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Environmental Factor

Environmental Factor

Your Online Source for NIEHS News

March 2018

Lichtveld discusses enterprise evaluation

Maureen Lichtveld, M.D., from Tulane University, presented an approach to evaluating complex environmental and public health efforts.

Maureen Lichtveld Lichtveld is a member of the National Academy of Medicine and has more than 35 years environmental public health experience. (Photo courtesy of Steve McCaw)

Maureen Lichtveld, M.D., from Tulane University, discussed evaluation of complex environmental and public health efforts Feb. 13, as part of the NIEHS Keystone Science Lecture Seminar Series.

Christie Drew, Ph.D., hosted the talk. “She’s looking at the big picture, far more than the outcome of any one grant,” said Drew, who leads the Program Analysis Branch of the NIEHS Division of Extramural Research (DERT).

Lichtveld brings a valuable perspective to enterprise evaluation, including serving on the NIEHS National Advisory Environmental Health Sciences Council (see related story) as a grantee. Her roles at Tulane include director of the Center for Gulf Coast Environmental Health Research, Leadership, and Strategic Initiatives and chair of the Department of Global Environmental Health Sciences. She formerly worked for the U.S. Centers for Disease Control and Prevention.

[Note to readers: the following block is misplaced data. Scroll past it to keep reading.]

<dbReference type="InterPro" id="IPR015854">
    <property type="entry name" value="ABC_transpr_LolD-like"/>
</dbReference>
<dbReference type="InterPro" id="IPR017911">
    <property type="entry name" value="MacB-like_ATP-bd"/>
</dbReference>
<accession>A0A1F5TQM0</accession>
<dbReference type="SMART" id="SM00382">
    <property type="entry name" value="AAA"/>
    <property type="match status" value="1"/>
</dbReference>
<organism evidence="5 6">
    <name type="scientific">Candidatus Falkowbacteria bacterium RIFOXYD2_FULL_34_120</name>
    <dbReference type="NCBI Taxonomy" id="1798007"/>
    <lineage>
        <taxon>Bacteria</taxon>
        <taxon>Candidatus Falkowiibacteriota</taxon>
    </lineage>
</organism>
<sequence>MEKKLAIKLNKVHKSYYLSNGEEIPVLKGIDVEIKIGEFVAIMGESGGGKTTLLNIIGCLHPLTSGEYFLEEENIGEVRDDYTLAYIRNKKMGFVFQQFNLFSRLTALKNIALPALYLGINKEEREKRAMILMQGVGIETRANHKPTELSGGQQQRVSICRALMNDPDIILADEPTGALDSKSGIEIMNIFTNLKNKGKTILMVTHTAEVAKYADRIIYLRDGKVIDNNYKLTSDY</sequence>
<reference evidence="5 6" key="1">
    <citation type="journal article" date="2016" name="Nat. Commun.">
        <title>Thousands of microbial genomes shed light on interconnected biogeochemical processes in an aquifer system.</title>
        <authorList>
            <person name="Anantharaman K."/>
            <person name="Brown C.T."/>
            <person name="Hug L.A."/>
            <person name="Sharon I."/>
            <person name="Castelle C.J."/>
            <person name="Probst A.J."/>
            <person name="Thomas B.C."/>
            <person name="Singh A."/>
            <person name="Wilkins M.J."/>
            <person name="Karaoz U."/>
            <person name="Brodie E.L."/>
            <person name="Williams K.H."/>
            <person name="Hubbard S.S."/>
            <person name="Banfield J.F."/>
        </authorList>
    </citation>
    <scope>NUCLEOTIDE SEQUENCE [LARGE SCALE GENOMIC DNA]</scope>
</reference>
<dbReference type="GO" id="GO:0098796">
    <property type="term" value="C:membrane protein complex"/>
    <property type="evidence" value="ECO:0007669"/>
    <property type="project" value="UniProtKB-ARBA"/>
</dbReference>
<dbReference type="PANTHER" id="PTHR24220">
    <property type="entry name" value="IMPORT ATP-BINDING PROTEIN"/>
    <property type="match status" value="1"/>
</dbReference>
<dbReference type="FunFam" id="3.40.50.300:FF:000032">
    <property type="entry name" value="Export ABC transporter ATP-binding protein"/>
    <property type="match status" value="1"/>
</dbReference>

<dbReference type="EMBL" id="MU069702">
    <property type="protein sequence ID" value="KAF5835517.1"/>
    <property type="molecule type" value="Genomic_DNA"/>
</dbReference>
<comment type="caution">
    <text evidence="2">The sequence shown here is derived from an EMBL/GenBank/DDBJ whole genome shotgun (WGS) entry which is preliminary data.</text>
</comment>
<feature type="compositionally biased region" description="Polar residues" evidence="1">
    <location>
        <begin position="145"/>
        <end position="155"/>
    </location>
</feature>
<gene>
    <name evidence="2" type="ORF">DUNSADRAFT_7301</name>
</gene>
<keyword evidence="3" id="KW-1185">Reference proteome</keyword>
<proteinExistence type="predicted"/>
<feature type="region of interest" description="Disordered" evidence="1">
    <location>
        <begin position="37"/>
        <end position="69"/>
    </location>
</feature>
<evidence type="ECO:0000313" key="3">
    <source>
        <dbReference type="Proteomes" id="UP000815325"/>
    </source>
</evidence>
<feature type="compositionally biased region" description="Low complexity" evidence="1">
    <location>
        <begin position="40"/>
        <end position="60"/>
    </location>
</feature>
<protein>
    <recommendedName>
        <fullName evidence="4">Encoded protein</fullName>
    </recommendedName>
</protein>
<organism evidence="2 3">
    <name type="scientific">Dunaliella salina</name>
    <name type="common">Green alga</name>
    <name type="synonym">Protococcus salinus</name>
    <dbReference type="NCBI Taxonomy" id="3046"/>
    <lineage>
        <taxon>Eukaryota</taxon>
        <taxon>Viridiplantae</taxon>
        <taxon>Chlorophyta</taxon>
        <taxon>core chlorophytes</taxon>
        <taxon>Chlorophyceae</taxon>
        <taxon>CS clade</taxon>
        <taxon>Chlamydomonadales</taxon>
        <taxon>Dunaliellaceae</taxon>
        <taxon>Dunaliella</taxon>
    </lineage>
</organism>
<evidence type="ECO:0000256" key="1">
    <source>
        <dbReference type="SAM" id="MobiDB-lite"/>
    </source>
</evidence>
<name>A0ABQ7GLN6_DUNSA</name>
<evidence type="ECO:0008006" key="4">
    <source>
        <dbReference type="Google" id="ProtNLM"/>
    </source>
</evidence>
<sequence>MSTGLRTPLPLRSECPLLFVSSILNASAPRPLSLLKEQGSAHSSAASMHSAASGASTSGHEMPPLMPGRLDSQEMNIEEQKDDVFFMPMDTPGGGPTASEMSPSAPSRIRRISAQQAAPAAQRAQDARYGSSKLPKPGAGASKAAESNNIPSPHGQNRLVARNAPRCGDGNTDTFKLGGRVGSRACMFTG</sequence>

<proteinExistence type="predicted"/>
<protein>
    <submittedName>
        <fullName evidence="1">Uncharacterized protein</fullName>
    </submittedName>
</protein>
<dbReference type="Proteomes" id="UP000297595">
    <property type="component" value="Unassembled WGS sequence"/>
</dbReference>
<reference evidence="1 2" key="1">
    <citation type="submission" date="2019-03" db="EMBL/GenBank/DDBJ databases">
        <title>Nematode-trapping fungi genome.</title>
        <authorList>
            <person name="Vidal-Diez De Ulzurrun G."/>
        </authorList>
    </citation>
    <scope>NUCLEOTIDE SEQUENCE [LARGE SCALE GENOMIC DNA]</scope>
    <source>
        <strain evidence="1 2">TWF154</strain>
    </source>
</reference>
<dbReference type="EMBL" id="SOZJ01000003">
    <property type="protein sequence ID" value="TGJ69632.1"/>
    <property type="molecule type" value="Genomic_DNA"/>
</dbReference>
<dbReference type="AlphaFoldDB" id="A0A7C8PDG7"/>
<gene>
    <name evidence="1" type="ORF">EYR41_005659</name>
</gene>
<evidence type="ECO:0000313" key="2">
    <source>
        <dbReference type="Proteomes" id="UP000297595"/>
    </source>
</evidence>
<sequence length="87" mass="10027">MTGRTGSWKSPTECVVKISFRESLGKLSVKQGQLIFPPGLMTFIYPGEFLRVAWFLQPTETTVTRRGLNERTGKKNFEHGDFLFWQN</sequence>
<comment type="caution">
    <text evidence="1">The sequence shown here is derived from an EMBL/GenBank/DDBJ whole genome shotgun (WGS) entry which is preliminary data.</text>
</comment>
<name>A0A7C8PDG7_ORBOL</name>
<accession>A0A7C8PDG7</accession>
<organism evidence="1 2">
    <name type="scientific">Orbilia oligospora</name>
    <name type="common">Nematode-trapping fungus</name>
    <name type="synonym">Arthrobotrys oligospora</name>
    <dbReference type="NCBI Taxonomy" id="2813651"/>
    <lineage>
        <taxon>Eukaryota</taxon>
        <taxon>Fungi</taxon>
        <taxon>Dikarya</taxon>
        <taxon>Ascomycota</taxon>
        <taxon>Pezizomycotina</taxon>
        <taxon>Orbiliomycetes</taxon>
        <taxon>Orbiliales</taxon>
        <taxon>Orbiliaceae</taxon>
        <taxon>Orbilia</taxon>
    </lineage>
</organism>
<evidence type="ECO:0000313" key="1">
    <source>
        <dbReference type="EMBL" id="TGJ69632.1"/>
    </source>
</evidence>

Align public health impacts

Lichtveld proposed an approach for evaluating a collective research enterprise by aligning the public health impacts of multiple projects, although each maintains its own independent data collection. Those involved in each project collaborate at the outset to identify desired impacts, and again at the end to reflect on the impacts they achieved. She drew upon three programs for context (see sidebar).

Drew Christie Drew’s branch provides independent evaluation and analysis of programs within DERT, as well as categorization of grants and applications. (Photo courtesy of Steve McCaw)

Community-based research presents distinct challenges compared with research in labs or occupational settings, Lichtveld emphasized. “Short-term outcomes of specific projects may change, but not the agreed-upon final collective impact.”

Drew noted that the approach resonates with the Evaluation Metrics Manual developed by the NIEHS Partnerships for Environmental Public Health. “If we’re working together toward a common public health impact, we will get farther and have more powerful results,” Drew said.

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